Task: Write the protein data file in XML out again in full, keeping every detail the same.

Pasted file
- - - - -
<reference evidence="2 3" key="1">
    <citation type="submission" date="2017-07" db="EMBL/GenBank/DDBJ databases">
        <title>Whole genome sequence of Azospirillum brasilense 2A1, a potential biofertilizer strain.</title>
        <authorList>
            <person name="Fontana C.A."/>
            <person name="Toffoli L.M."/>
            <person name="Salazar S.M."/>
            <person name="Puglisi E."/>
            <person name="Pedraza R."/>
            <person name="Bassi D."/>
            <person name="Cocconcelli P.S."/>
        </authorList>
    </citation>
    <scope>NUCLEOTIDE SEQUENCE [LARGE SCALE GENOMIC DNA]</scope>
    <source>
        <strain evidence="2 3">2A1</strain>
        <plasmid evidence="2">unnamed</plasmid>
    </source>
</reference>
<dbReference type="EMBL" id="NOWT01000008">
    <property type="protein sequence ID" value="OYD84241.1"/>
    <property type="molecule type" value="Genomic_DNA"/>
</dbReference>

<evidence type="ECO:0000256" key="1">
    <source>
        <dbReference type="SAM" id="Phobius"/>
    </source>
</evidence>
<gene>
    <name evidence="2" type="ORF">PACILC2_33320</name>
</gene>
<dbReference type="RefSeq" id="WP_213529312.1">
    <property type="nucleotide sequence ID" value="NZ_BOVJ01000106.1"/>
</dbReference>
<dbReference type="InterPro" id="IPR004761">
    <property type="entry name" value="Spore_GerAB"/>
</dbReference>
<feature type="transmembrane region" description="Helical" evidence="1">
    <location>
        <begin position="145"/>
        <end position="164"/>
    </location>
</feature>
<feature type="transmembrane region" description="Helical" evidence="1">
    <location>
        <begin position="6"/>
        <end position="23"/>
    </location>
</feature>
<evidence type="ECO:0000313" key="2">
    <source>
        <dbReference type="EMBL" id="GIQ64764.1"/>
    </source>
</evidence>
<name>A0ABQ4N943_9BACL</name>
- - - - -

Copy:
<reference evidence="2 3" key="1">
    <citation type="submission" date="2017-07" db="EMBL/GenBank/DDBJ databases">
        <title>Whole genome sequence of Azospirillum brasilense 2A1, a potential biofertilizer strain.</title>
        <authorList>
            <person name="Fontana C.A."/>
            <person name="Toffoli L.M."/>
            <person name="Salazar S.M."/>
            <person name="Puglisi E."/>
            <person name="Pedraza R."/>
            <person name="Bassi D."/>
            <person name="Cocconcelli P.S."/>
        </authorList>
    </citation>
    <scope>NUCLEOTIDE SEQUENCE [LARGE SCALE GENOMIC DNA]</scope>
    <source>
        <strain evidence="2 3">2A1</strain>
        <plasmid evidence="2">unnamed</plasmid>
    </source>
</reference>
<dbReference type="EMBL" id="NOWT01000008">
    <property type="protein sequence ID" value="OYD84241.1"/>
    <property type="molecule type" value="Genomic_DNA"/>
</dbReference>

<evidence type="ECO:0000256" key="1">
    <source>
        <dbReference type="SAM" id="Phobius"/>
    </source>
</evidence>
<gene>
    <name evidence="2" type="ORF">PACILC2_33320</name>
</gene>
<dbReference type="RefSeq" id="WP_213529312.1">
    <property type="nucleotide sequence ID" value="NZ_BOVJ01000106.1"/>
</dbReference>
<dbReference type="InterPro" id="IPR004761">
    <property type="entry name" value="Spore_GerAB"/>
</dbReference>
<feature type="transmembrane region" description="Helical" evidence="1">
    <location>
        <begin position="145"/>
        <end position="164"/>
    </location>
</feature>
<feature type="transmembrane region" description="Helical" evidence="1">
    <location>
        <begin position="6"/>
        <end position="23"/>
    </location>
</feature>
<evidence type="ECO:0000313" key="2">
    <source>
        <dbReference type="EMBL" id="GIQ64764.1"/>
    </source>
</evidence>
<name>A0ABQ4N943_9BACL</name>